The 2021 South African Township Marketing Report by Rogerwilco, Survey54 and Marketing Mix Conferences is based on responses from over 1000 individuals living in townships. It aims to plug the gap between the audience that represents hundreds of billions of rands in aggregate, and the information that exists about them.
Seventy five percent of South African township residents prefer WhatsApp as a medium of communication compared to Facebook (17%), Instagram (2%) and Twitter (1%) according to the report.
‘Almost half of South Africa’s urban population lives in townships and informal settlements, yet very little data exists for marketers to speak to the needs and wants of this substantial audience,’ said Rogerwilco Brand Strategist Kasirayi Mashiri. ‘So, we went to find out where, and what, these consumers spend their income on, what their preferred payment methods are, what influences their shopping behaviours and the types of communications they prefer to receive from marketers.’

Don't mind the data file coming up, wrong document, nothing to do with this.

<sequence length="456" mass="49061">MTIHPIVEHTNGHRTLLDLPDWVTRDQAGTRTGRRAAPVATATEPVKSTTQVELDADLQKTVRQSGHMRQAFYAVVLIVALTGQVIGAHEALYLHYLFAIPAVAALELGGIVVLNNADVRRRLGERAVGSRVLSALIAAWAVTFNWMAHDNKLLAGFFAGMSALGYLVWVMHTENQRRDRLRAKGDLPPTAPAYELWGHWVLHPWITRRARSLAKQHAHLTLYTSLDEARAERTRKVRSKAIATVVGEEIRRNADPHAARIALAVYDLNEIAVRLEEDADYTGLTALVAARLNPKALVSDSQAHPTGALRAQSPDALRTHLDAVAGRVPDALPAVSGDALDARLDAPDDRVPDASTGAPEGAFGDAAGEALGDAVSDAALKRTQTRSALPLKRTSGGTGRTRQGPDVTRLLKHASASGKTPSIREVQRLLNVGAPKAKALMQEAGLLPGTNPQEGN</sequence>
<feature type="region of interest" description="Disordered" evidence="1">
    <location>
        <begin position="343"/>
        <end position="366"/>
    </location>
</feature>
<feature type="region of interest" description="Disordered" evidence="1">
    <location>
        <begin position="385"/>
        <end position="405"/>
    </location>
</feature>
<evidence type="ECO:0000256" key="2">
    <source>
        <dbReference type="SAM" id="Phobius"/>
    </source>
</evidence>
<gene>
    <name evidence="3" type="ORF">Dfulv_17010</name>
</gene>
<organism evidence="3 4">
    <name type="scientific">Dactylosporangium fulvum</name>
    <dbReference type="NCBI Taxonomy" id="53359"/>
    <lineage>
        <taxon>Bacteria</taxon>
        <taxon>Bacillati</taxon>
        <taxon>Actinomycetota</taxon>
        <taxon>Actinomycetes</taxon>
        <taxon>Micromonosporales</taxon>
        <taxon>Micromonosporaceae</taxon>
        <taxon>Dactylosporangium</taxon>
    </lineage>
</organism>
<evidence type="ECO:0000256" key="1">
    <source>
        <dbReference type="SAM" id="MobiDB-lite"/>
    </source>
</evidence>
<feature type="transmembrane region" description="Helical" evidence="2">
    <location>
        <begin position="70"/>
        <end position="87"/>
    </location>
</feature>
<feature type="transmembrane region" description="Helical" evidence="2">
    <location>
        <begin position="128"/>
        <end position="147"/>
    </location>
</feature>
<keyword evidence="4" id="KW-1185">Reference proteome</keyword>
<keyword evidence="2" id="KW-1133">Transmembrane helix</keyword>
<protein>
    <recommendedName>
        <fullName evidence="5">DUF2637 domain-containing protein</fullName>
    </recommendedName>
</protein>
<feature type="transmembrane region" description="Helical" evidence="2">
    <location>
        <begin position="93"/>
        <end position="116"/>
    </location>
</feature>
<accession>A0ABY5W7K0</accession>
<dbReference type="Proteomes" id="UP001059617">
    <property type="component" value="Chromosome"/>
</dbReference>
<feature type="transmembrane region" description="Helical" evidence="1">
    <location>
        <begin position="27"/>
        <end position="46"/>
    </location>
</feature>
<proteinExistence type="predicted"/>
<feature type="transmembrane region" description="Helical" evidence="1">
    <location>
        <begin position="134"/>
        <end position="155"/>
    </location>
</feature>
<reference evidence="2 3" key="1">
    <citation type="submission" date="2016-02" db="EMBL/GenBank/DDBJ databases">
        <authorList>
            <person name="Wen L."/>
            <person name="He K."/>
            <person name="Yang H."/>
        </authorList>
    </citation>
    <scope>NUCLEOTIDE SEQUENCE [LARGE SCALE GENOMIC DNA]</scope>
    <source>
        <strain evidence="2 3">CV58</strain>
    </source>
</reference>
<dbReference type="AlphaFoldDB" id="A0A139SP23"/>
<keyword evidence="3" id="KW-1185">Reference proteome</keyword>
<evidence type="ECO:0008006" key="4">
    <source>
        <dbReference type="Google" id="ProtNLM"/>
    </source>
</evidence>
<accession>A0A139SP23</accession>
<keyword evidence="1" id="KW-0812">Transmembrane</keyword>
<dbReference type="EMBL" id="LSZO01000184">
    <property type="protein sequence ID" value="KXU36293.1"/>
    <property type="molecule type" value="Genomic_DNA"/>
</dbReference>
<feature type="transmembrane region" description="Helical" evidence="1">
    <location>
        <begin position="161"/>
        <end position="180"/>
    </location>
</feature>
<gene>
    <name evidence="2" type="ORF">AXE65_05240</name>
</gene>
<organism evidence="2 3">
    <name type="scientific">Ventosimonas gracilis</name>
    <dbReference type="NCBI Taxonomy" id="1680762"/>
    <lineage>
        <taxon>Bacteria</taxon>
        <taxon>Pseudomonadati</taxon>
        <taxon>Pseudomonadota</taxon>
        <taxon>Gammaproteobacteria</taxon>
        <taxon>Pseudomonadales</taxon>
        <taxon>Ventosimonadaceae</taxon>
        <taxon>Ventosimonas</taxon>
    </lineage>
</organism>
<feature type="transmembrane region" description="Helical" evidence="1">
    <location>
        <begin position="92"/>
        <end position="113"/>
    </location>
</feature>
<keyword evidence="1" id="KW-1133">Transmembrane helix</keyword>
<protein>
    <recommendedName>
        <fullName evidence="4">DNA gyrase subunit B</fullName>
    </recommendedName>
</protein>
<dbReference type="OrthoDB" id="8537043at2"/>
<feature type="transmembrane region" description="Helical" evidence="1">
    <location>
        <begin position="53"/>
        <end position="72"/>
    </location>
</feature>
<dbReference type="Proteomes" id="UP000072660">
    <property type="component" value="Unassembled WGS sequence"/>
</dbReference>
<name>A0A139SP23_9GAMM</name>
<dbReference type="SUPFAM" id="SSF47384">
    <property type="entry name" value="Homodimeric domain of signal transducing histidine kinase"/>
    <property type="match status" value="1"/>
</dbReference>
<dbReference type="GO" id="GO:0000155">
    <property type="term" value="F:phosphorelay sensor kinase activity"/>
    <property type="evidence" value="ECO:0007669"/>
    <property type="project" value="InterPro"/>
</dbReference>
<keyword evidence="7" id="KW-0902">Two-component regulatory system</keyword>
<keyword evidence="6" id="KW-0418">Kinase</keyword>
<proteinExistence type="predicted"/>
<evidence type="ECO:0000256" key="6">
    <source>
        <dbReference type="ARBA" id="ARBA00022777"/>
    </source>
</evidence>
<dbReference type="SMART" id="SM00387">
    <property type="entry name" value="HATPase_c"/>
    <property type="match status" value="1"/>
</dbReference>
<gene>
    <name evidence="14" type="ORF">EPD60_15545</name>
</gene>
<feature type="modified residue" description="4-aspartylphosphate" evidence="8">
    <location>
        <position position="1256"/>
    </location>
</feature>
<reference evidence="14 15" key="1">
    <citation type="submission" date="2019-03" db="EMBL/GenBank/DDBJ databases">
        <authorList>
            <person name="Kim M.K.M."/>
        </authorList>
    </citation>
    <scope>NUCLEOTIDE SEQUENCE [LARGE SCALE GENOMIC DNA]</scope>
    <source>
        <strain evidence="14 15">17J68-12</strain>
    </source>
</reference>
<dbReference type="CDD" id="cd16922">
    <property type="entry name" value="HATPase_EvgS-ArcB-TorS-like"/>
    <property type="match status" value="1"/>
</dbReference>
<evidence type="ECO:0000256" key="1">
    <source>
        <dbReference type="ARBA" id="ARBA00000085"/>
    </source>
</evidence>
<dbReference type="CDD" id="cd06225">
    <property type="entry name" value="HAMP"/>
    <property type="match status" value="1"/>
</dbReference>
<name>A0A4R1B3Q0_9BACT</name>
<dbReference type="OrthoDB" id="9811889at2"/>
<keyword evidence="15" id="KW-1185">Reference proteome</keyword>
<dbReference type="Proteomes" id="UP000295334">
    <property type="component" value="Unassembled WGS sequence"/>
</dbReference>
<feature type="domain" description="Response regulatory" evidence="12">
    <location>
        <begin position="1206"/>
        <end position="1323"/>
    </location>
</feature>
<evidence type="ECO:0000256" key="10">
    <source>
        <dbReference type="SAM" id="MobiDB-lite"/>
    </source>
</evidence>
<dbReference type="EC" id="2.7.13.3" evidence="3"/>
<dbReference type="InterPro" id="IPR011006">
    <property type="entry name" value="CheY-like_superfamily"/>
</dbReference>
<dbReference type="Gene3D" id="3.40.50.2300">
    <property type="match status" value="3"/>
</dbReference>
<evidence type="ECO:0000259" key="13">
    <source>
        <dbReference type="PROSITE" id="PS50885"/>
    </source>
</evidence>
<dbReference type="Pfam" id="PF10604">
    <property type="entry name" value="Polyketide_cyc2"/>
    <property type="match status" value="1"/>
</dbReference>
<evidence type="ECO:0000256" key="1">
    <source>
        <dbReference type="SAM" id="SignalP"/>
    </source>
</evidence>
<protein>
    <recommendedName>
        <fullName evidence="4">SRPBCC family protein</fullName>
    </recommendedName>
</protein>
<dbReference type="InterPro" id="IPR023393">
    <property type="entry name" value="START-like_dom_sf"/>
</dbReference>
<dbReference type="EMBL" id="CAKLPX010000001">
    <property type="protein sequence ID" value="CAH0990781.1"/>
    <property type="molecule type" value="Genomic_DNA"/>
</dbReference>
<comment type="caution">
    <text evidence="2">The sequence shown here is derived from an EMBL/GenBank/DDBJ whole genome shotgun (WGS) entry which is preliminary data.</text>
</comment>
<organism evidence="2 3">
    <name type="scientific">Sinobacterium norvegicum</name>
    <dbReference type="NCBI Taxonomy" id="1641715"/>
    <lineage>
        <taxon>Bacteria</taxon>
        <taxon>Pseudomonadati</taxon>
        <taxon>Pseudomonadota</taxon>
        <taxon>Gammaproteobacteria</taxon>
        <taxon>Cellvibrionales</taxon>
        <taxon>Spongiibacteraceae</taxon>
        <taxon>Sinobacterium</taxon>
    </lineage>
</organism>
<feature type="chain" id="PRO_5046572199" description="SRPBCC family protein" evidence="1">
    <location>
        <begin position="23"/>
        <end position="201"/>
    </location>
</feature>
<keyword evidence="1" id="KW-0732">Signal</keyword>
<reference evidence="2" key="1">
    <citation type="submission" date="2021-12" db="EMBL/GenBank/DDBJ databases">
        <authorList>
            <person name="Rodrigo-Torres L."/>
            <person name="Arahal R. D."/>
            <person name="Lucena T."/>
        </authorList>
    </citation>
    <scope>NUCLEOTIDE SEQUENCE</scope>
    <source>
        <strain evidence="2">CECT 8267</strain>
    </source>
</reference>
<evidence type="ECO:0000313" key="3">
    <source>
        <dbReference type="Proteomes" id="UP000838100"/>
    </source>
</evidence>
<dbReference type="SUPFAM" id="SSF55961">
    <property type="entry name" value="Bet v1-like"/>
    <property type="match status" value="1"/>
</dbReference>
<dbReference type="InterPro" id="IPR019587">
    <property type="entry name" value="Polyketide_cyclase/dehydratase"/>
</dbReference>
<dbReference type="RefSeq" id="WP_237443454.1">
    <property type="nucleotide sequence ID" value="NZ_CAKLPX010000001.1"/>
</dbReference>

Terry Murphy, publisher, MarketingMix, noted that in addition to the way brands communicate, 70% of respondents prefer English as the language of communication, with SMS marketing being the least likely to convince township residents to make purchasing decisions.
‘This report also provides much-needed insights on ways to engage with township residents with recommendations from friends and family – cited by 15% – followed closely by newspaper inserts (13%) making the top of the list.’
On the topic of influencers, township residents were almost twice as likely to be swayed by those holding positions of authority such as elders, religious leaders and teachers in their communities (11%) than they were by celebrity influencers. ‘This calls into question the budgets spent on influencers and how impactful they are to a brand’s bottom line,’ continued Mashiri.
Other sections of the report highlight that cash is still the preferred form of payment (73%); the historic role that Spaza shops play in the community and the uphill battle they face against supermarket chains; the importance of black tax and the challenges banks and online shopping brands face to fully integrate into township society.
‘While this research paper is not intended to be an in-depth analysis of the township environment, it should provide some level of insight that empowers marketers to refine their activities to better engage one of the most misunderstood audience segments in South Africa,’ added Mashiri.
For the full report, click here.